5 Reasons You Need a Business Bank Account in the UK

Learn why opening a separate business bank account is crucial for your UK business and your financial sanity.

reasons you need a business bank account

When you start a business, it always helps to try and simplify things. You might set up an online calendar so clients can easily book meetings with you, or outsource administrative tasks by hiring a virtual assistant (often known as a VA).

But when it comes to simplifying your money and business expenses, having a business bank account is vital for success. Keeping your business funds apart from your personal account in a separate business account will make it easier and more straightforward to manage your business as it grows.

Here’s everything you need to know about opening a business bank account. We cover what the law says, the information you’ll need, and the benefits of having a separate account for your business income. But first, let’s cover what a business bank account actually is.

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    financial jargon

    What Is a Business Bank Account?

    A business bank account is an account you use solely for business purposes. Accounts can range from having basic money-in, money-out functionality to offering services that help you run your business, such as:

    • Issuing invoices
    • Running payroll, if you employ staff
    • Managing your accounting and tax return

    Whatever you need an account for, there will be one out there that can help you.

    In some circumstances, there’s no reason why you can’t use your personal bank account for business reasons. But having a separate bank account for business transactions makes it easier to separate your personal and business records, and organise your books.

    Do I Need a Business Bank Account?

    Having a business bank account is a legal requirement in some cases.

    Limited Company

    If you’re running a limited company and are registered with Companies House, you’re legally obliged to have a separate bank account for your business transactions. Your business is a separate legal entity from you, so you shouldn’t be using your personal bank account for business expenses.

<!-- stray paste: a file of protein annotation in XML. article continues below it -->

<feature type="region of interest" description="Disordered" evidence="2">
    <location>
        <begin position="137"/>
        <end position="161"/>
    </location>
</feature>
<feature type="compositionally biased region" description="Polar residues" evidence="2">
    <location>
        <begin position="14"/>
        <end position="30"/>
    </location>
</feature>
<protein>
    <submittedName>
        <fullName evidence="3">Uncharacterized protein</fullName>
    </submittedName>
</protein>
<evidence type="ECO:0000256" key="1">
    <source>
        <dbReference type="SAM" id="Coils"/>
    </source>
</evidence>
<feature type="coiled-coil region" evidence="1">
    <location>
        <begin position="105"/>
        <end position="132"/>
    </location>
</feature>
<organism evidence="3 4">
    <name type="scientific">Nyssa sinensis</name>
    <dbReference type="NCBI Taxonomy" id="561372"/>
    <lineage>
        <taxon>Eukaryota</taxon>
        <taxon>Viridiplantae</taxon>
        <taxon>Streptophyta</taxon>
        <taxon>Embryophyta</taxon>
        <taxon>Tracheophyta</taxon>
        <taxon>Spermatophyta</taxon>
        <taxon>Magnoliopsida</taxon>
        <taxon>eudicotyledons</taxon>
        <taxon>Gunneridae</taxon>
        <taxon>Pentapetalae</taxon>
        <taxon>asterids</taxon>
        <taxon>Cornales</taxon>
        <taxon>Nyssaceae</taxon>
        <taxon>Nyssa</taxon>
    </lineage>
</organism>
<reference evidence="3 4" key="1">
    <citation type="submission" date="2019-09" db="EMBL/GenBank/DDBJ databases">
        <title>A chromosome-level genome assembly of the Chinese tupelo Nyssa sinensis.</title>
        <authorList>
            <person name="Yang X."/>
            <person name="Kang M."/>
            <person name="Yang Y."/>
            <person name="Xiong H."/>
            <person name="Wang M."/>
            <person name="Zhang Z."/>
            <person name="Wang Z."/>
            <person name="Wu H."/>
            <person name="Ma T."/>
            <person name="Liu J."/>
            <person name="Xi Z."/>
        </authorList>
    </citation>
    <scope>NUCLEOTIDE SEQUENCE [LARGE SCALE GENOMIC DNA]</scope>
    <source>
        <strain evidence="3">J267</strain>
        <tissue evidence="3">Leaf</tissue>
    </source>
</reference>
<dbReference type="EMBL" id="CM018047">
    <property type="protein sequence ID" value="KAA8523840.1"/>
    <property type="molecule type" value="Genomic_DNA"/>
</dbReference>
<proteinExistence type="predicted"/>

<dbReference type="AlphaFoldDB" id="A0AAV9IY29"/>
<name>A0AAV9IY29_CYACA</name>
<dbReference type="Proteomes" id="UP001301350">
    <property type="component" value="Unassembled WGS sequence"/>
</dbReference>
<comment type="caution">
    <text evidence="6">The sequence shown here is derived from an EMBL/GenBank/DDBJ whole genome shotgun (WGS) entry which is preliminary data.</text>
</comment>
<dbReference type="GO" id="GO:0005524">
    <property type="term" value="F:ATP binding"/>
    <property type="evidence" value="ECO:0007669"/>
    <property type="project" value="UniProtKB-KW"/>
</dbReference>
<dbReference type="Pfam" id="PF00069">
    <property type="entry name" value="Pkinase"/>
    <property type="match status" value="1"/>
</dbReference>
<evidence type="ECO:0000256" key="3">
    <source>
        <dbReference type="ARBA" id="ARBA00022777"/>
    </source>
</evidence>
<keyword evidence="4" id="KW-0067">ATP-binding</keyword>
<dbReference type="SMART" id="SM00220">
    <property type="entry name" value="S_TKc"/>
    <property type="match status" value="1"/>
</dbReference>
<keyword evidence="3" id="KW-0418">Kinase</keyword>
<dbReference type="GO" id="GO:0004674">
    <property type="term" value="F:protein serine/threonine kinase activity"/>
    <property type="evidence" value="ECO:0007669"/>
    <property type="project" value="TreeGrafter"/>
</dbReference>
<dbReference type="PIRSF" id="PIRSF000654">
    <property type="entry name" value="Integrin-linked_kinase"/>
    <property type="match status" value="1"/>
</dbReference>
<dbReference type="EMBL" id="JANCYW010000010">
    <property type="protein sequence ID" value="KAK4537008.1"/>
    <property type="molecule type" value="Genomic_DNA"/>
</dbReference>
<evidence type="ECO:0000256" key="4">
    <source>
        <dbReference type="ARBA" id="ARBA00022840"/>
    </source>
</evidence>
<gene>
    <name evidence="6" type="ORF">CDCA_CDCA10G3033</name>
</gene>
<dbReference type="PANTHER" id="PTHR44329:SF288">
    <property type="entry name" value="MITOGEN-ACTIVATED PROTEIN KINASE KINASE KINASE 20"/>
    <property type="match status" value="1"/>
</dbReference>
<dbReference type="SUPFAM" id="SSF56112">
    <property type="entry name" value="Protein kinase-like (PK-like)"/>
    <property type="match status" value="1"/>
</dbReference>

Sole Trader

    There’s no legal obligation to have a business bank account if you’re a sole trader. You can carry out all your transactions from your personal account. But we recommend opening a business bank account anyway, as separating your work and personal finances makes staying on top of your books a lot easier. That’s something you’ll be happy about when it’s time to complete your self-assessment tax return.

    And some business bank accounts don’t come with any monthly fees—more on this later.

    5 Reasons to Open a Business Bank Account

    1. Save Time

    Freelance business owners can spend a lot of time separating business expenses from their personal bank accounts. Using a separate business account dedicated to these transactions will help you claim this time back, so you can use it to do other important things like find new clients and grow your business.

    2. Make Admin Easier

    Keeping your business income and expenses separate from your personal account will make completing your tax return a lot easier. You won’t need to spend time going through personal bank statements, trying to remember what was a business purchase. Instead, you’ll have all of this information in a separate account. This is handy for staying on top of your books.

    3. Build a Credit Rating

    If you ever decide to apply for a business loan or credit card, you’ll need a decent credit rating. Having a business bank account means you can start building up a credit history for your business. When this is well-managed, applying for business products will become much easier.

    4. Avoid Breaking Any Terms and Conditions